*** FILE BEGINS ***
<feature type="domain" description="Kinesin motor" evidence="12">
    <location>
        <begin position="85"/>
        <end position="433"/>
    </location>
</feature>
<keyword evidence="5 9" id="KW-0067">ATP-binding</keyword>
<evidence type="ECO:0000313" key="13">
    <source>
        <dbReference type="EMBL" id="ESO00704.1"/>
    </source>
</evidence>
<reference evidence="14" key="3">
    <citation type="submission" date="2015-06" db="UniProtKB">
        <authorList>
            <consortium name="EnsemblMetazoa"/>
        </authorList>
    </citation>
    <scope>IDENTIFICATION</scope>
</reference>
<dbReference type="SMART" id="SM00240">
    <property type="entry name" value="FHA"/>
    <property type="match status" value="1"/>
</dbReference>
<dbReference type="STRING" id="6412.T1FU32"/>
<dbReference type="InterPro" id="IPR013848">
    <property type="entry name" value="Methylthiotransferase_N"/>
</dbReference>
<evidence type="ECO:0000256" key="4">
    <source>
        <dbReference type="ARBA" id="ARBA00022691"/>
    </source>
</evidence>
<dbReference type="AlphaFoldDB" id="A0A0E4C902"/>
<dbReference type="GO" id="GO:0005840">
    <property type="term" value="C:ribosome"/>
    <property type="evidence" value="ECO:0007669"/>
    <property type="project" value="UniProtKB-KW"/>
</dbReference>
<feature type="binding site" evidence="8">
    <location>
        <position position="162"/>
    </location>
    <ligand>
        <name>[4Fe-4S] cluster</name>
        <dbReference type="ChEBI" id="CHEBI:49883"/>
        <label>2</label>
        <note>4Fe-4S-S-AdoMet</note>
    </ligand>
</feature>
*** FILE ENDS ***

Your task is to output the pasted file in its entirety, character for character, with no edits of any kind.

<feature type="domain" description="Kinesin motor" evidence="12">
    <location>
        <begin position="85"/>
        <end position="433"/>
    </location>
</feature>
<keyword evidence="5 9" id="KW-0067">ATP-binding</keyword>
<evidence type="ECO:0000313" key="13">
    <source>
        <dbReference type="EMBL" id="ESO00704.1"/>
    </source>
</evidence>
<reference evidence="14" key="3">
    <citation type="submission" date="2015-06" db="UniProtKB">
        <authorList>
            <consortium name="EnsemblMetazoa"/>
        </authorList>
    </citation>
    <scope>IDENTIFICATION</scope>
</reference>
<dbReference type="SMART" id="SM00240">
    <property type="entry name" value="FHA"/>
    <property type="match status" value="1"/>
</dbReference>
<dbReference type="STRING" id="6412.T1FU32"/>
<dbReference type="InterPro" id="IPR013848">
    <property type="entry name" value="Methylthiotransferase_N"/>
</dbReference>
<evidence type="ECO:0000256" key="4">
    <source>
        <dbReference type="ARBA" id="ARBA00022691"/>
    </source>
</evidence>
<dbReference type="AlphaFoldDB" id="A0A0E4C902"/>
<dbReference type="GO" id="GO:0005840">
    <property type="term" value="C:ribosome"/>
    <property type="evidence" value="ECO:0007669"/>
    <property type="project" value="UniProtKB-KW"/>
</dbReference>
<feature type="binding site" evidence="8">
    <location>
        <position position="162"/>
    </location>
    <ligand>
        <name>[4Fe-4S] cluster</name>
        <dbReference type="ChEBI" id="CHEBI:49883"/>
        <label>2</label>
        <note>4Fe-4S-S-AdoMet</note>
    </ligand>
</feature>